2024 Cobalamin G Research Grant

Aminoglycosides for the Treatment of Inborn Errors of Vitamin B12 Metabolism

Principal Investigator: Dr. Brian Gilfix

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February 29, 2024

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HCU Network America announced the recipient of their first Cobalamin G research grant, awarding the Research Institute of the McGill University Health Centere, to identify potential treatment for Cobalamin G (CblG) deficiency. The research, led by Dr. Brian Gilfix, aims to identify the use of a specific antibiotic to allow full expression of the protein in patients with stop codon mutations. Dr. Gilfix is an Associate Professor in the Department of Medicine and Division of Experimental Medicine. He is also the program director for residency training in Medical Biochemistry at the McGill University Health Centre.  


According to the principal investigator, Dr. Brian Gilfix, the project aims to pilot a new strategy for treating cblG disorder and other inborn errors of cobalamin metabolism due to stop mutations for which treatments are currently limited. It is known that aminoglycoside antibiotics allow the cell to overcome the stop codons by allowing the insertion of a random amino acid and thereby expressing a full-length protein. It is our intention to demonstrate that in the culture cells, we can restore at least partially cblG function and demonstrate an alternative means of treating cblG disorders.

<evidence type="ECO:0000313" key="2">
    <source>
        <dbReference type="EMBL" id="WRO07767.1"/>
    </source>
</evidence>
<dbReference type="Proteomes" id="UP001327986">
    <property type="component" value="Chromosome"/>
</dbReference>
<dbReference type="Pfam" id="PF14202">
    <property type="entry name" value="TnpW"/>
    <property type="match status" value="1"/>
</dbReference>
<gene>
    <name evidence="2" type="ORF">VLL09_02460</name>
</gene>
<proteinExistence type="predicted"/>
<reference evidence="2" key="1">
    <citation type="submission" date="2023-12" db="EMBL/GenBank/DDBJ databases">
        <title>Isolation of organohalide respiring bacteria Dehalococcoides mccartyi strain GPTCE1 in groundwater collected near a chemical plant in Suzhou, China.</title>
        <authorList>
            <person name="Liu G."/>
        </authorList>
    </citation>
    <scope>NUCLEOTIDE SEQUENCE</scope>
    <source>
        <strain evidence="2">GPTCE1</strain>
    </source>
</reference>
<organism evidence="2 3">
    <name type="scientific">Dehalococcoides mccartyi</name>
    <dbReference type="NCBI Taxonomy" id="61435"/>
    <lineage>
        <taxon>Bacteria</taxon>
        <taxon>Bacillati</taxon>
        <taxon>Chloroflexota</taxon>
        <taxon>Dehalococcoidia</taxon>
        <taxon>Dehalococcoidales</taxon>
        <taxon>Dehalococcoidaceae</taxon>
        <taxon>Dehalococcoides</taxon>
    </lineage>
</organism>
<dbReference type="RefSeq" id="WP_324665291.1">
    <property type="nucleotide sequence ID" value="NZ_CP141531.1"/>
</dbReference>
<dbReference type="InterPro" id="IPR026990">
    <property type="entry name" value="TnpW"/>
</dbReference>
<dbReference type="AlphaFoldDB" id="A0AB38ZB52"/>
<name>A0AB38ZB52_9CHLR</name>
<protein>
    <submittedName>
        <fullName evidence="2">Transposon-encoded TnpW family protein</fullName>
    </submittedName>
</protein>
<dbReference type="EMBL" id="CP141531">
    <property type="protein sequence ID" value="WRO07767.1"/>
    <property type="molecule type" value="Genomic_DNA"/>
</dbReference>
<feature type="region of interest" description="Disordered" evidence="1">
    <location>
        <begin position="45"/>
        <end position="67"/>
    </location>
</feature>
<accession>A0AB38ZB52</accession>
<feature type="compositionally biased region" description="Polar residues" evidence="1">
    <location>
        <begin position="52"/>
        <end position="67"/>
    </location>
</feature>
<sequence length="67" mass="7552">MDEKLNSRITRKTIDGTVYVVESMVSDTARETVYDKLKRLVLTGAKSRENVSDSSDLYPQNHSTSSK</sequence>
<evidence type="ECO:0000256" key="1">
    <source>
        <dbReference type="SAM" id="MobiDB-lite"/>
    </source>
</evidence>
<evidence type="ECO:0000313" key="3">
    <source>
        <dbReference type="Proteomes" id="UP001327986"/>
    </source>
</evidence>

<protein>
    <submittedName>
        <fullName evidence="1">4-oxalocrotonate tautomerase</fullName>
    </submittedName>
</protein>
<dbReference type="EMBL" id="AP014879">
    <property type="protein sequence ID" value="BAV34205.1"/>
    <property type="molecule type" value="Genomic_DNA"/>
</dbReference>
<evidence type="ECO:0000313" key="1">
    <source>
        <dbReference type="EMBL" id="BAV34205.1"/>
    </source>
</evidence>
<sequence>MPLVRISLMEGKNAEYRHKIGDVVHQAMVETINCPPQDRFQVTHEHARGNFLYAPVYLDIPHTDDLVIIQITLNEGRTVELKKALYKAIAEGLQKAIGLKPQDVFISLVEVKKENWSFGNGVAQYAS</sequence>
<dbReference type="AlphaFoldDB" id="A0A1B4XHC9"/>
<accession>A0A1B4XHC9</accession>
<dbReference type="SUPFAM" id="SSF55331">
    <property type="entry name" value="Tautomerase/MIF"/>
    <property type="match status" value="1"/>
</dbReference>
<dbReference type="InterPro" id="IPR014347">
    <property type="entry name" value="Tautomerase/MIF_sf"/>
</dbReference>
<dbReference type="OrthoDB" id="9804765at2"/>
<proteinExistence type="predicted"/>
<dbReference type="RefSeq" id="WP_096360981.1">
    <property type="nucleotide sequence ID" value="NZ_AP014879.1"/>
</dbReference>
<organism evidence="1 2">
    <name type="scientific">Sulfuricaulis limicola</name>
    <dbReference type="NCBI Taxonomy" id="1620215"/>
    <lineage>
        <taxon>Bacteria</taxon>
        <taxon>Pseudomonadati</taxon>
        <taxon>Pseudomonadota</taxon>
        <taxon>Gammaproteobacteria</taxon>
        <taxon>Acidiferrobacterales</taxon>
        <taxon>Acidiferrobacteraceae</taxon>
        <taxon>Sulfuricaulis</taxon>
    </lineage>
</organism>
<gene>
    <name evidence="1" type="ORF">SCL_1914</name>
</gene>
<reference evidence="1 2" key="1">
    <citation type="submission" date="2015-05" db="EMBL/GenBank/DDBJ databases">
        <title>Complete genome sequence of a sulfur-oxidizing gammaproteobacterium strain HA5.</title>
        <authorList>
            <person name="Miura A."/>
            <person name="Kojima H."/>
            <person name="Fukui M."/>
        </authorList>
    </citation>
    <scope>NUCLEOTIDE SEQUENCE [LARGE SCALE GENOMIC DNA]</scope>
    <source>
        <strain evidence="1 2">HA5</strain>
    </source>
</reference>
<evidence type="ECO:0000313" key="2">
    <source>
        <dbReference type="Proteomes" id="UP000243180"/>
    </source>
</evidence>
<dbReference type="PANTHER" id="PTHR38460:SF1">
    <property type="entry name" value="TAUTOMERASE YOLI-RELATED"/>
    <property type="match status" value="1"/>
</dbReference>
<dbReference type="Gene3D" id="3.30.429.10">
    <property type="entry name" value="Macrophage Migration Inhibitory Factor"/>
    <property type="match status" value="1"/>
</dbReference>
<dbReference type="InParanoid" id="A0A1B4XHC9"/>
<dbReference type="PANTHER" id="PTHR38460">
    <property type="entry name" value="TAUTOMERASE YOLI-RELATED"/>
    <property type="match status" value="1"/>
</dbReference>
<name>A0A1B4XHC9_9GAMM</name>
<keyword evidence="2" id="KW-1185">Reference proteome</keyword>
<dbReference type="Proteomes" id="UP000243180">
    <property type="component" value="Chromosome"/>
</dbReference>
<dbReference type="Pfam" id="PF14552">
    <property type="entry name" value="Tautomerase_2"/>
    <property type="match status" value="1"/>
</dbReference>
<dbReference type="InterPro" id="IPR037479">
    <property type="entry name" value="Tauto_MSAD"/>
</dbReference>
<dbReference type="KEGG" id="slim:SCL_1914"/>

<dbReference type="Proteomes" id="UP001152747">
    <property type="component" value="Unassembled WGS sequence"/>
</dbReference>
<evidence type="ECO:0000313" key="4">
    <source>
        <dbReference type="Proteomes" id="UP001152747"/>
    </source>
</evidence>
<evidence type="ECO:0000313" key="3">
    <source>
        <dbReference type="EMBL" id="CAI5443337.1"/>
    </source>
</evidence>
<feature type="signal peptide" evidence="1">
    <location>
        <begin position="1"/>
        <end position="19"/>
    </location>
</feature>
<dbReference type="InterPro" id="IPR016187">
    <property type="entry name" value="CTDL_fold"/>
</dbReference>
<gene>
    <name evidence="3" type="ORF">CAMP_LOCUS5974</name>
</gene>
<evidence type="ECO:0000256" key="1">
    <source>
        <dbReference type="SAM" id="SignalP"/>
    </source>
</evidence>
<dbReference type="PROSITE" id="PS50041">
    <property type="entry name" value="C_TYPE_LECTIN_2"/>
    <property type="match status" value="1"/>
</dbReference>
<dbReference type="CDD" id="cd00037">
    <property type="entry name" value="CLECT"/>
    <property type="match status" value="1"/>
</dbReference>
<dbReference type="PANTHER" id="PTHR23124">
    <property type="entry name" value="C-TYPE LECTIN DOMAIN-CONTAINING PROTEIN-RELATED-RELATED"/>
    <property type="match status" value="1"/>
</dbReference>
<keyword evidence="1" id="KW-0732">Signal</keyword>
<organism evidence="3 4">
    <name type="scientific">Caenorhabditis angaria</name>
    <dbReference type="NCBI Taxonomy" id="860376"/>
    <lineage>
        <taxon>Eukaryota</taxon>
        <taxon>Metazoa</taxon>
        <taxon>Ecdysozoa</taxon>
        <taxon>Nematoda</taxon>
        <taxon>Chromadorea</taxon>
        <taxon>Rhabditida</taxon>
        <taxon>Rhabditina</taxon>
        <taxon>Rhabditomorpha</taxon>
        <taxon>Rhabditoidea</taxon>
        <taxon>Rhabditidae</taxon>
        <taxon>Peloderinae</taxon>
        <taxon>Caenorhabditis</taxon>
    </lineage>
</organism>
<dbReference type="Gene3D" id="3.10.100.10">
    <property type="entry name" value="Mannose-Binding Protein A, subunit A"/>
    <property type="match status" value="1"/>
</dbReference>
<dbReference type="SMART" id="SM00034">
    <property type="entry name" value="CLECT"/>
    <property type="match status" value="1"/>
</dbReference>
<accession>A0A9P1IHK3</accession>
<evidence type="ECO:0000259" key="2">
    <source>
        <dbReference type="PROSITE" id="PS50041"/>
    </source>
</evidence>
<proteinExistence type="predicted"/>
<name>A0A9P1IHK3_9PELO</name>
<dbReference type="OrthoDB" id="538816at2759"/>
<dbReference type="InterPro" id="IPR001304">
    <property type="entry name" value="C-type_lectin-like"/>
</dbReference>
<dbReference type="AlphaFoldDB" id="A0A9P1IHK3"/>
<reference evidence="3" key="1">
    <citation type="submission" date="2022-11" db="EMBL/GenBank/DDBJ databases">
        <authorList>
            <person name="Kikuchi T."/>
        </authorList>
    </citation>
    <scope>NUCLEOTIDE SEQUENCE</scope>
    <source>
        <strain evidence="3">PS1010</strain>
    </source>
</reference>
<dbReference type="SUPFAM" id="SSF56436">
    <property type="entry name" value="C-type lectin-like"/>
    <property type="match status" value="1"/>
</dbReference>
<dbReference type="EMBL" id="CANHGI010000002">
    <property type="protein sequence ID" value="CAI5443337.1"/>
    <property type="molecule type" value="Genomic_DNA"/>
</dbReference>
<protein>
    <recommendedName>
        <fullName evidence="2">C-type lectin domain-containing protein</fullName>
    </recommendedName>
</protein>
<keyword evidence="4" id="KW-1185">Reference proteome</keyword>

Board and Cobalamin Steering Committee member Dana Hunt said:” Words cannot begin to describe how thrilled we are to finally be able to fund this potentially lifesaving research grant. Carson and others continue to defy the odds but are in desperate need of new medical treatments to manage this rare disorder. We are beyond grateful for the support of our families, friends, and the entire HCU community.” 

Cobalamin Steering Committee Lead and Board member for HCU Network America, Brittany Parke said “It is an exciting day for our community to be able to help fund an incredible project for such a rare disorder. The implications to improve the quality of life for cblG patients are incredible. I am honored to have been a part of the process of extending this grant to Dr. Gilfix. Finally, all our hard work is beginning to come together to improve the future for those we love with this disorder.”  

HCU Network America thanks their community of supporters whose contributions made this grant possible. 

About Brian Gilix, MDCM, PhD, FRCPC, DABCC, FAACC

Dr. Gilfix is currently an Associate Professor in the Department of Medicine at the McGill University Health Centre (Montreal, Canada) where he has been on staff since 1993. His professional training has taken place at several locations: the U. of Manitoba (BSc Honours, Microbiology), the U. of Western Ontario (PhD, Biochemistry), Harvard Medical School (MRC Post-Doctoral Fellowship), and McGill U. (MDCM and Specialty training in Medical Biochemistry).

Dr. Gilfix’s clinical activities are centred on selected inherited disorders (homocystinuria, porphyria, alpha1-antitrypsin deficiency, lipid disorders).

His research focuses on alpha1-antitrypsin, cysteine and homocysteine metabolism, and vitamin B12 metabolism.

He is McGill Program Director for Training in Medical Biochemistry and current Past President of the Canadian Association of Medical Biochemists.

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